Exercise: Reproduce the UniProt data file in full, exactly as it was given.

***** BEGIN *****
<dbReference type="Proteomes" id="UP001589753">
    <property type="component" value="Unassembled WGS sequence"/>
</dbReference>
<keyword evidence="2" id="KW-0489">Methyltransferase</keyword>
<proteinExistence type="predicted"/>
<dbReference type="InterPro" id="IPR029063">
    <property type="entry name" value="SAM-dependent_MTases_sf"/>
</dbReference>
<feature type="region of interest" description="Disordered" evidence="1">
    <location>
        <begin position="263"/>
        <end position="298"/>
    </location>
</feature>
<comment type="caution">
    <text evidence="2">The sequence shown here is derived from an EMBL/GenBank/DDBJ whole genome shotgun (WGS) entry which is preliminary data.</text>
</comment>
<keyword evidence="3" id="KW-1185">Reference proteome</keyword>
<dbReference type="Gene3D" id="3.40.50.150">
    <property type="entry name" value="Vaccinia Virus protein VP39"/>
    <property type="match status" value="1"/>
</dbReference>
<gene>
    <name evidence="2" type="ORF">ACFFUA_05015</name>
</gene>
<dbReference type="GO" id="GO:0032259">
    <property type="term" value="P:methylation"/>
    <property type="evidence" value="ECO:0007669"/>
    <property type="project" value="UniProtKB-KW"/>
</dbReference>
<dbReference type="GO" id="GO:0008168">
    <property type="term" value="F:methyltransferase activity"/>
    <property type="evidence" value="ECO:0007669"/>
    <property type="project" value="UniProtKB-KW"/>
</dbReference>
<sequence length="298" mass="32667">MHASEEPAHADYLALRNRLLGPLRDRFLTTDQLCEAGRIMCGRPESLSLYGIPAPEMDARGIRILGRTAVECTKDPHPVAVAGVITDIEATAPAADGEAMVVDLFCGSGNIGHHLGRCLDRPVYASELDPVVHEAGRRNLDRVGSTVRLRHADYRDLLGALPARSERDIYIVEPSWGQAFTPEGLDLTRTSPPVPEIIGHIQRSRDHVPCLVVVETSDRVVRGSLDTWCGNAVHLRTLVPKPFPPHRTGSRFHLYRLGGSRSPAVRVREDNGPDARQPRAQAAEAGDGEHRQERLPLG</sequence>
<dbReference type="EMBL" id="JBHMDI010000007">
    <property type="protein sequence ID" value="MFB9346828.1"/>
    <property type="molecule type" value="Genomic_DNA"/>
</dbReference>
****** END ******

<dbReference type="Proteomes" id="UP001589753">
    <property type="component" value="Unassembled WGS sequence"/>
</dbReference>
<keyword evidence="2" id="KW-0489">Methyltransferase</keyword>
<proteinExistence type="predicted"/>
<dbReference type="InterPro" id="IPR029063">
    <property type="entry name" value="SAM-dependent_MTases_sf"/>
</dbReference>
<feature type="region of interest" description="Disordered" evidence="1">
    <location>
        <begin position="263"/>
        <end position="298"/>
    </location>
</feature>
<comment type="caution">
    <text evidence="2">The sequence shown here is derived from an EMBL/GenBank/DDBJ whole genome shotgun (WGS) entry which is preliminary data.</text>
</comment>
<keyword evidence="3" id="KW-1185">Reference proteome</keyword>
<dbReference type="Gene3D" id="3.40.50.150">
    <property type="entry name" value="Vaccinia Virus protein VP39"/>
    <property type="match status" value="1"/>
</dbReference>
<gene>
    <name evidence="2" type="ORF">ACFFUA_05015</name>
</gene>
<dbReference type="GO" id="GO:0032259">
    <property type="term" value="P:methylation"/>
    <property type="evidence" value="ECO:0007669"/>
    <property type="project" value="UniProtKB-KW"/>
</dbReference>
<dbReference type="GO" id="GO:0008168">
    <property type="term" value="F:methyltransferase activity"/>
    <property type="evidence" value="ECO:0007669"/>
    <property type="project" value="UniProtKB-KW"/>
</dbReference>
<sequence length="298" mass="32667">MHASEEPAHADYLALRNRLLGPLRDRFLTTDQLCEAGRIMCGRPESLSLYGIPAPEMDARGIRILGRTAVECTKDPHPVAVAGVITDIEATAPAADGEAMVVDLFCGSGNIGHHLGRCLDRPVYASELDPVVHEAGRRNLDRVGSTVRLRHADYRDLLGALPARSERDIYIVEPSWGQAFTPEGLDLTRTSPPVPEIIGHIQRSRDHVPCLVVVETSDRVVRGSLDTWCGNAVHLRTLVPKPFPPHRTGSRFHLYRLGGSRSPAVRVREDNGPDARQPRAQAAEAGDGEHRQERLPLG</sequence>
<dbReference type="EMBL" id="JBHMDI010000007">
    <property type="protein sequence ID" value="MFB9346828.1"/>
    <property type="molecule type" value="Genomic_DNA"/>
</dbReference>